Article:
I read an article once where Nora Roberts was quoted as saying: “You can’t fix a blank page.”
For me, my ideal writing goal is five pages a day. With chapters of approximately 15 pages, that’s three days per chapter, right? Uh, not usually. Five pages a day is when I’m really cranking out the words, inspiration is flowing, my muse is in the room (and cooperative). Three pages are the minimum acceptable pages per day for me. But what about the times when the words aren’t flowing, when I really don’t know what happens next?
I write something, because in the words of “La Nora,” you can’t fix a blank page.
I’ve recently finished writing my sixth book, and I’ve finally realized that it’s easier for me to face a blank page of paper than a blinking cursor in an empty Word document. I used to think it was because a blank computer page was simply more intimidating than a blank journal page. That may be true, but the words just seem to flow easier from my brain to a fountain pen to a blank page. There’s more of a visceral connection. As a result, I now save myself a lot of blank-page angst and write the first draft of each chapter in longhand. I give myself permission to write something, anything.
I explore my plot and characters on the page, to talk to myself on the page and work out ideas, and even to write what I know to be crap that I’ll be tossing in the literal or electronic trash can later. Because I can’t fix something that ain’t there. For those of you who (like me) shoveled cow manure into the dirt of the family garden when you were kids—you know that it takes a lot of crap to grow a good garden.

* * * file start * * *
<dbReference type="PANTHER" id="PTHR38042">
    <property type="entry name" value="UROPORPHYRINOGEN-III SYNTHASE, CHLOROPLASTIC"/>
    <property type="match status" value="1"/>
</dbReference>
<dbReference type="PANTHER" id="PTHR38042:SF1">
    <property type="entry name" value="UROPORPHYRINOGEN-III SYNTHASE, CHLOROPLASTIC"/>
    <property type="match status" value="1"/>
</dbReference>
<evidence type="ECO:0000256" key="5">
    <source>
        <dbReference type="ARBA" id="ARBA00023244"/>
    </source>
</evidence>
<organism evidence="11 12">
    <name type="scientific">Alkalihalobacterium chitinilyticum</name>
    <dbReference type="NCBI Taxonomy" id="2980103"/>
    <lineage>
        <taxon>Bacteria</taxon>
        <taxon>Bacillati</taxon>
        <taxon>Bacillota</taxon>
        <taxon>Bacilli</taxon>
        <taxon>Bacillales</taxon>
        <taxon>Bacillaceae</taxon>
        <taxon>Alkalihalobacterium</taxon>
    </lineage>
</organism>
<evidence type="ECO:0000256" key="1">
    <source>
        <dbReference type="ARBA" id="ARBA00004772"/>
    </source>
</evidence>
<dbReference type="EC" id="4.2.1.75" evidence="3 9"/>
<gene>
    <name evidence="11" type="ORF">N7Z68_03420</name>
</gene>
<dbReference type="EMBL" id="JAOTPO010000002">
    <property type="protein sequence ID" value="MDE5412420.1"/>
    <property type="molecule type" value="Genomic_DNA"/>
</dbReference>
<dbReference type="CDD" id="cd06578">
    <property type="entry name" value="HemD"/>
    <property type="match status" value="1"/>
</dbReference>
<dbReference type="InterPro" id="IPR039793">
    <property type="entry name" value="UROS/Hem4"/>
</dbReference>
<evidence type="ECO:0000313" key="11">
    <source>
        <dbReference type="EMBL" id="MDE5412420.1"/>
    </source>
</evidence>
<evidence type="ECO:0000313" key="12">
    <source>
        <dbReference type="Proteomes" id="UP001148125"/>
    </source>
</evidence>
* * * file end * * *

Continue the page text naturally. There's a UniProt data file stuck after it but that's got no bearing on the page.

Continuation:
Nobody gets it right the first time; and heck, sometimes not even the second or third time. For me, first drafts are about just getting the story down. The second draft is for bringing it to life. The details, the nuances, digging deep for the sub-plots and motivations that didn’t (and couldn’t) make themselves known to me until I had the entire story down.
Unless you’re blessed, lucky, or unbelievably skilled, your first draft is going to be what we southerners call “butt ugly.” Mine are, and I’ve accepted that. There’s the struggle to get what’s in my head onto the paper and then to the screen. But mainly my problem is that I’m still working out the guts of the story while I’m writing it. I know the beginning, some scenes scattered throughout the book, and I know the ending. The trick is to come up with the elements that link all of those together—to create the story.
Writing, weaving a story, creating a world that’s never existed before, is fun—at least it should be. So give yourself permission to play.